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Alan Tanksley’s Art Deco Manhattan Apartment

Tanksley Living Room

Manhattan interior designer Alan Tanksley constructs an elegant Park Avenue pied-à-terre on the 14th floor of The Griffon, a historical building dating to 1924, for clients with a love of art and travel.

In the media room, cashmere skull pillows by Rani Arabella sit atop a sectional sofa covered in Holly Hunt’s “Matchmaker/Moonlight” fabric. A round walnut ottoman by Snug Harbor Furniture is topped in red leather, and the tree branch console table is by R.T. Facts.
The master bedroom is enveloped by a Phillip Jeffries grasscloth wallcovering. A Larry Lederman photograph hangs above a custom headboard covered in Edelman Leather. Vintage Tommi Parzinger table lamps sit atop night stands by Maria Yee Aldus, while an Eames lounge chair and ottoman are perched near the window.

In the Shadow of The Chrysler Building at 77 Park Avenue lies a historic building known as The Griffon, originally designed in 1924 by New York architects Margon and Glaser. It stands as a reminder of Manhattan’s chic gilded age with a stunning lobby and landscaped rooftop with enviable views. But the real magic begins on the 14th floor in the art deco-inspired pied-à-terre of philanthropist couple Stan Ponte and John Metzner.

Tanksley Living Room
The art deco-inspired living room features a Venetian glass mirror hung above a fluted marble mantel from Chesney’s, a custom wool and silk carpet by Martin Patrick Evan and a sofa by Edward Wormley.

Ponte, the Senior Vice President of Sotheby’s International Realty and his husband Metzner, who works in finance, set about to create a calming retreat in which to entertain friends, escape the busy city below and grow their collection of art. They hired New York interior designer Alan Tanksley to oversee and direct a restoration of their “Classic Six” apartment to reflect the traditional, refined architecture of the building. The men knew Tanksley had the pedigree to handle the job, having worked many years as an associate of the late, distinguished designer Mark Hampton and having collaborated with leading architects such as Maya Lin, Robert Orr and Harry Elson.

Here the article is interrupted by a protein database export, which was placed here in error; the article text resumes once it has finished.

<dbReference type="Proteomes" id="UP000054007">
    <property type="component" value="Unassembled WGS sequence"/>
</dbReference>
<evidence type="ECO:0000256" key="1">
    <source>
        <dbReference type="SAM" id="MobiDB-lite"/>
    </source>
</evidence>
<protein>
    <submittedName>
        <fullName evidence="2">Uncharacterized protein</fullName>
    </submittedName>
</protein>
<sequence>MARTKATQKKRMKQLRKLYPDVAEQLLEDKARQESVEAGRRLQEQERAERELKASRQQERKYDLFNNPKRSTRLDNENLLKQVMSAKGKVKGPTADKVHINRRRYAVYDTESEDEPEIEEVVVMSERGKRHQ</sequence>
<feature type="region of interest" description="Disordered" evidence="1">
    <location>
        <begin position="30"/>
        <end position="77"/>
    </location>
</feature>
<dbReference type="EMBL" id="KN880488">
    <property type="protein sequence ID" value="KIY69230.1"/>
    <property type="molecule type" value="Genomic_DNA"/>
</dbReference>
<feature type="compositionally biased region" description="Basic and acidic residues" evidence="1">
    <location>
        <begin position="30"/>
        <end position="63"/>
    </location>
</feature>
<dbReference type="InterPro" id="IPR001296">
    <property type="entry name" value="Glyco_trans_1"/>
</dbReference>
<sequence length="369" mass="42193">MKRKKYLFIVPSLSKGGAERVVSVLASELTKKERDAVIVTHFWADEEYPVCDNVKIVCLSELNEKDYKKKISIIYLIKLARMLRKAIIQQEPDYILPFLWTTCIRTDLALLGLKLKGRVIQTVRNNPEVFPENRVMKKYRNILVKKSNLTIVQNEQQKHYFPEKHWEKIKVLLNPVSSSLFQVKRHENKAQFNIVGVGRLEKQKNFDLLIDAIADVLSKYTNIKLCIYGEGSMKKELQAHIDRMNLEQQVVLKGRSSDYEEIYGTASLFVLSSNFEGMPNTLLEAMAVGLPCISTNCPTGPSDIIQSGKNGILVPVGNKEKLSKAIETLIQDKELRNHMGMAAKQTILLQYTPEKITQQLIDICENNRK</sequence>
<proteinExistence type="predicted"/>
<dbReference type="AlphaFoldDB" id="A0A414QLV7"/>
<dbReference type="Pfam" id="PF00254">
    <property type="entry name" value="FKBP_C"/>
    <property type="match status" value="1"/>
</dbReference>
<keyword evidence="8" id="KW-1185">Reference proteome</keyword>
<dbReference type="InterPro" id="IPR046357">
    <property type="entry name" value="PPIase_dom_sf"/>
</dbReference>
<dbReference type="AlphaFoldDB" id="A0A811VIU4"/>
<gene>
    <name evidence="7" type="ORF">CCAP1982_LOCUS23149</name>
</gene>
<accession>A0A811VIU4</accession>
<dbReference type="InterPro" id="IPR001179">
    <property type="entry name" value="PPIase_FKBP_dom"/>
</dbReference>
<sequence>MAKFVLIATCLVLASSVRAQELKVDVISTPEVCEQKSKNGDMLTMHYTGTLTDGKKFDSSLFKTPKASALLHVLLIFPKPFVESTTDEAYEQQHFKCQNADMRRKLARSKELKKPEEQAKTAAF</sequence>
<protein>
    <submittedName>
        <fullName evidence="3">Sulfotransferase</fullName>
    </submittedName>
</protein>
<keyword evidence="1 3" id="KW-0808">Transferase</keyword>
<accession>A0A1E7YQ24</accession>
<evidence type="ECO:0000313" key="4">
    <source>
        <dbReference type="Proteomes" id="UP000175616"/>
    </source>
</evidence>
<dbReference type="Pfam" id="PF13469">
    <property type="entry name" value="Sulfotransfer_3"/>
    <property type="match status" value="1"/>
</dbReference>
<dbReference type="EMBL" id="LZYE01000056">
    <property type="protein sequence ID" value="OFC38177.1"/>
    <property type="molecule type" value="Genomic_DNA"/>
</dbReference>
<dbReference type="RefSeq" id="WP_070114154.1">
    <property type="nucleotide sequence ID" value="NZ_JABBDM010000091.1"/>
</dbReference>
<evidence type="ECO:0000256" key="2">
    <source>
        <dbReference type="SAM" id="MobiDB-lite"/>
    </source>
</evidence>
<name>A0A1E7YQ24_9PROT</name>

The dining room features a BoConcept Milano table, an Arhaus banquette and chairs from Sit Down. Tall Eclipse Wall Lights by Visual Comfort and a metal studded mirror from Liza Sherman Antiques give the room a sleek feel.

Tanksley’s vision involved a revised floorplan and careful reconstruction of bordered wood floors, custom millwork, and new moldings, doors and hardware throughout the home. A special feature of the design includes full-height paneled doors with polished nickel hardware. The glamour of classic 1930s Hollywood films drove the decoration of the space, which Tanksley achieved using an ethereal, subtle color palette of silvery-grey neutrals, lots of mirror and high-gloss surfaces, and a hefty dose of mid-century modern furniture.

Ultimately, the designer’s classic style and depth of textures, combined with the owners’ family heirlooms, antiques and art collection, create a home that is simultaneously sophisticated and relaxing.

In a bright corner of the media room, a Dennis Gargiulo sideboard holds a miniature set of Bauhaus furniture and a 1930s task lamp. The art deco armchairs are from High Style Deco.
Tanksley created a spa-like vibe in the master bathroom by covering the walls and floor in Calacatta marble tiles and encasing the original bathtub in Negro Marquina marble. A polished nickel faucet set by Ann Sacks adorns the pedestal sink which is original to the apartment.

Photographs by Bartek Sherman

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